Nicotinamide is well tolerated and often can be used by those who cannot tolerate topical retinoids or fruit acids.

Anticancer effects of nicotinamide

Ultraviolet radiation (UVR) is a major risk factor for skin cancer development. The mechanisms by which UVR leads to cancer are complex including direct damage to DNA and effects on the immune system. Nicotinamide has been shown to enhance the repair of direct and oxidative DNA damage in human keratinocytes and in human skin. It has potential to prevent UV-induced immune suppression. This was shown in a study of volunteers with a positive Mantoux test (positive tuberculin sensitivity test). The Mantoux reaction can be suppressed by exposure to UVR. Nicotinamide reduced this immune suppression when it was applied either before or after exposure to UVR (simulating normal sunlight exposure).

In a randomised controlled clinical trial in 50 patients, 1% nicotinamide gel applied twice daily to the head, forearms and hands for 6 months reduced the mean number of precancerous actinic keratoses by 28%. Another study has shown that oral nicotinamide also reduces the numbers of actinic keratoses compared to placebo. A reduction in skin cancers has also been observed in high-risk sun-damaged patients treated with nicotinamide.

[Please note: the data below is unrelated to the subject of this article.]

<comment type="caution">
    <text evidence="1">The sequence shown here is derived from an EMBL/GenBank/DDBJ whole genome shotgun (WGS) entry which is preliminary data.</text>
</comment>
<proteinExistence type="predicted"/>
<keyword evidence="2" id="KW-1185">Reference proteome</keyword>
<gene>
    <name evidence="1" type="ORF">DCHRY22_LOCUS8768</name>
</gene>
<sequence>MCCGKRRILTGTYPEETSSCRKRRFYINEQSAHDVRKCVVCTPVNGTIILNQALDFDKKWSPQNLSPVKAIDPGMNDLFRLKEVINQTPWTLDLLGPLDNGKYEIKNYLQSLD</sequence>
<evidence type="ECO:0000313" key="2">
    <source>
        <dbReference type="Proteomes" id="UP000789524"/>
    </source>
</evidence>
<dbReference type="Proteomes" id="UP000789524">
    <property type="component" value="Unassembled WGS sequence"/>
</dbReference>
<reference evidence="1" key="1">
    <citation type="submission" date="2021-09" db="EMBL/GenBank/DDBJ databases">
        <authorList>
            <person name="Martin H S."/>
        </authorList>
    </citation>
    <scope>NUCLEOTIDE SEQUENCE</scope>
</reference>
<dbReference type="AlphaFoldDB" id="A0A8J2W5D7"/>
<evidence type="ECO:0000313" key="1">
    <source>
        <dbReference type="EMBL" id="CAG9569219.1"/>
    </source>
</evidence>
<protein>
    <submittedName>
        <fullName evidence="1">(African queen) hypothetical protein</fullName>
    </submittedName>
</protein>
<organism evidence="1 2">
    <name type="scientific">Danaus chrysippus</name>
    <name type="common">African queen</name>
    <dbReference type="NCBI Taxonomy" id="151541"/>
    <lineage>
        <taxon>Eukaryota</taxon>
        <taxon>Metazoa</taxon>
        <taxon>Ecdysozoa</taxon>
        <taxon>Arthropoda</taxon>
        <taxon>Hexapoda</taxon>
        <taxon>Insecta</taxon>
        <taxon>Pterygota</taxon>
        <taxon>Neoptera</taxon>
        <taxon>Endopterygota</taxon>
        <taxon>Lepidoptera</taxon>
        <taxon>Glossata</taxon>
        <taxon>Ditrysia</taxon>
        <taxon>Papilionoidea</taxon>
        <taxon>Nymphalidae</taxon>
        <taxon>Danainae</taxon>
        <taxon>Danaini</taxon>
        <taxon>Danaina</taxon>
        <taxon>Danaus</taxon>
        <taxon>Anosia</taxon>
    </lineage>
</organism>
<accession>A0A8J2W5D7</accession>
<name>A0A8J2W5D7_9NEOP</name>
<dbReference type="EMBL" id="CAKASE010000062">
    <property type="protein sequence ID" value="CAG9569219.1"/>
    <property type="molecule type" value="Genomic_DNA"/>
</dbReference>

Nicotinamide does not work as a sunscreen (and does not prevent sunburn). It does not have antioxidant properties, but it may affect the complement cascade, cell energy metabolism, and apoptosis (cell death).

Adverse effects of oral nicotinamide

Oral nicotinamide is generally well tolerated in doses under 3 g/day. It does not cause flushing or gastrointestinal upset, unlike its precursor nicotinic acid. It has been reported to increase sweating, to raise blood sugar, and to cause hypotension.

Very high doses of nicotinamide may lead to nausea.

New Zealand approved datasheets are the official source of information for these prescription medicines, including approved uses and risk information. Check the individual New Zealand datasheet on the Medsafe website.